Palace: No ECQ for Metro yet

Not in March, but April ‘iffy’ as virus infections seen to tick up further

Malacañang on Monday ruled out the possibility of returning Metro Manila to the strictest enhanced community quarantine (ECQ) this month despite a spike in the country’s new COVID-19 cases.

Palace: No ECQ for Metro yet
FIGHTING VIRUS, HUNGER. A worker of the Manila Disaster Risk Reduction Management Office conducts disinfection and fogging against the coronavirus at Barangay 628, Zone 63 in Sta. Mesa, Manila on Monday. Meanwhile, a protester holds up a sign (inset) criticizing the government's response in helping the poor and boosting the livelihood of jeepney drivers sidelined by the pandemic at the Social Welfare offices in Quezon City on the anniversary of the community quarantine in Metro Manila. Norman Cruz and Manny Palmero
Presidential spokesman Harry Roque, however, said he could not tell yet about April, citing the high reproduction number or r-naught of the coronavirus.

“We don’t know yet. If we do not suppress the r-naught of 1.9, this means a person can infect at least two people,” he said.

Metro Manila has been under a general community quarantine (GCQ) since June 2020.

President Rodrigo Duterte was to meet members of the Inter-Agency Task Force for the Management of Emerging Infectious Diseases on Monday to discuss recommendations for quarantine rules nationwide.

“I really do not know what will happen in April. That’s why we’re closely monitoring it,” said Roque, who himself contracted the virus.

The Philippines logged 5,404 new COVID-19 cases Monday, bringing the total to 626,893, as five laboratories were not able to submit their data on time, the Department of Health (DOH) reported.

Eight new fatalities brought the death toll from COVID-19 to 12,837, which is 2.05 percent of the total cases.

The DOH also reported that there were 71 new recoveries, bringing the total recoveries to 560,577, which is 89.4 percent of the total cases.

This left 53,479 active cases, which is 8.5 percent of the total. Of the active cases, 92.4 percent are mild; 4 percent are asymptomatic; 1.4 percent are critical; 1.4 percent are severe; and 0.73 percent are moderate.

The DOH also reported that, nationwide, 54 percent of the total number of ICU bed capacity is available; 62 percent of the total isolation bed capacity is available; 70 percent of the total number of ward bed capacity is available; and 74 percent of the total units of ventilators are available.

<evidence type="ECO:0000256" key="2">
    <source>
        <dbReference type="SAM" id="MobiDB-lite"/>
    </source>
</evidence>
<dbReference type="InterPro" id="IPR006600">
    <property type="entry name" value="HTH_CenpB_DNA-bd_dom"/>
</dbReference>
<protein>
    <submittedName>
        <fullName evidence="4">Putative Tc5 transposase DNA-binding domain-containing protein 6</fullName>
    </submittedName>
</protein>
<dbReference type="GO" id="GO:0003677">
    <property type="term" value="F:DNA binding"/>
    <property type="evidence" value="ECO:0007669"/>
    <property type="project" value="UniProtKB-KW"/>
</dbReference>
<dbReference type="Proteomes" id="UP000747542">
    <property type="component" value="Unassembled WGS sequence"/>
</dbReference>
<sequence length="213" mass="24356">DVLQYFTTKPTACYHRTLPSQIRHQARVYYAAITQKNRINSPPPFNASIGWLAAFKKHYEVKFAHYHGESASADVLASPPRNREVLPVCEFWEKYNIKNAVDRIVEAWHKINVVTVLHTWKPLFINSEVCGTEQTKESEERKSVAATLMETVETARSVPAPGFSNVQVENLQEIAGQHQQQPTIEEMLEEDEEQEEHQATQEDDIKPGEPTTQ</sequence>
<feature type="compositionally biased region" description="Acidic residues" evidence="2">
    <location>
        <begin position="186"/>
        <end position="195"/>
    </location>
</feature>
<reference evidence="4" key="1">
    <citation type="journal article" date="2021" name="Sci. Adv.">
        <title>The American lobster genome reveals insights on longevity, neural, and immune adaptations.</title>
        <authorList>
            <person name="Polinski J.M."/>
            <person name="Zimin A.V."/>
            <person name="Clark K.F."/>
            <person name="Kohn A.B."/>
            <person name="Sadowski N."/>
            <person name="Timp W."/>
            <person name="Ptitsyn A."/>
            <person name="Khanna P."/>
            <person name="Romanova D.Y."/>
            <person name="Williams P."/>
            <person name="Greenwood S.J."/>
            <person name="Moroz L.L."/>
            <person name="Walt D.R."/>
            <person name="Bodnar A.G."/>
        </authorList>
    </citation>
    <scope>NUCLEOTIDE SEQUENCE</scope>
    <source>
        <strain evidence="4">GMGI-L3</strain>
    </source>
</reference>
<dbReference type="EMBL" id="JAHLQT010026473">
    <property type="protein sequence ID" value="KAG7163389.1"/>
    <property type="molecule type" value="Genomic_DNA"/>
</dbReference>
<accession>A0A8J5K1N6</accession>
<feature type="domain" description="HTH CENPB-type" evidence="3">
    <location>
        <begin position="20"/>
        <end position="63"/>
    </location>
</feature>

An adviser to the DOH said the government must pay close attention to the surge in cases as infections have already breached 620,000 a year into the pandemic.

Dr. Anna Ong-Lim, who is part of the technical working group that advises the Department of Health, said the rise in COVID-19 cases was the same as it was in July and August last year.

“We have to be ready for what might happen with this new increase in cases," Lim said.

A researcher who has been tracking the pandemic, Guido David of the OCTA Research group, warned that the Philippines may record up to 8,000 daily new COVID-19 cases by the end of the month if the current reproduction rate does not change.

The projection is based on a 1.9 reproduction rate or the number of people infected by a virus patient, David said.

In the National Capital Region, local chief executives reintroduced tougher restrictions on movement—including a 10 p.m. to 5 a.m. curfew--hoping the two-week long measure can bring the spike under control.

Metro Manila Police said it would enforce "maximum tolerance" as the capital region's uniform curfew began Monday.

Essential workers, authorized persons outside their residence (APOR) and those with emergencies are allowed to go outside during the 2-week curfew, said Metro Manila Police chief. Brig. Gen. Vicente Danao Jr.

The PNP will set up checkpoints at COVID-19 hotspots.

Those who violate minimum health protocols such as non-wearing of face masks and face shield, and non-observance of physical distancing will be penalized according to local ordinances, Danao said.

Manila police chief Gen. Leo Francisco said in his city, first time curfew violators will be sent to exercise in a basketball court, but succeeding violations will bring fines.

Police who abuse their authority will face administrative charges, Danao said.

OCTA’s David said the effect of the two-week curfew would be seen this week.

President Rodrigo Duterte last year restricted the movement of 12.8 million people in Metro Manila after 52 coronavirus infections were reported.

A year later, the Philippines has tallied some 621,498 COVID-19 cases.

In Metro Manila, daily virus cases could reach 5,000 to 6,000 by end of March and 14,000 by mid-April, David said.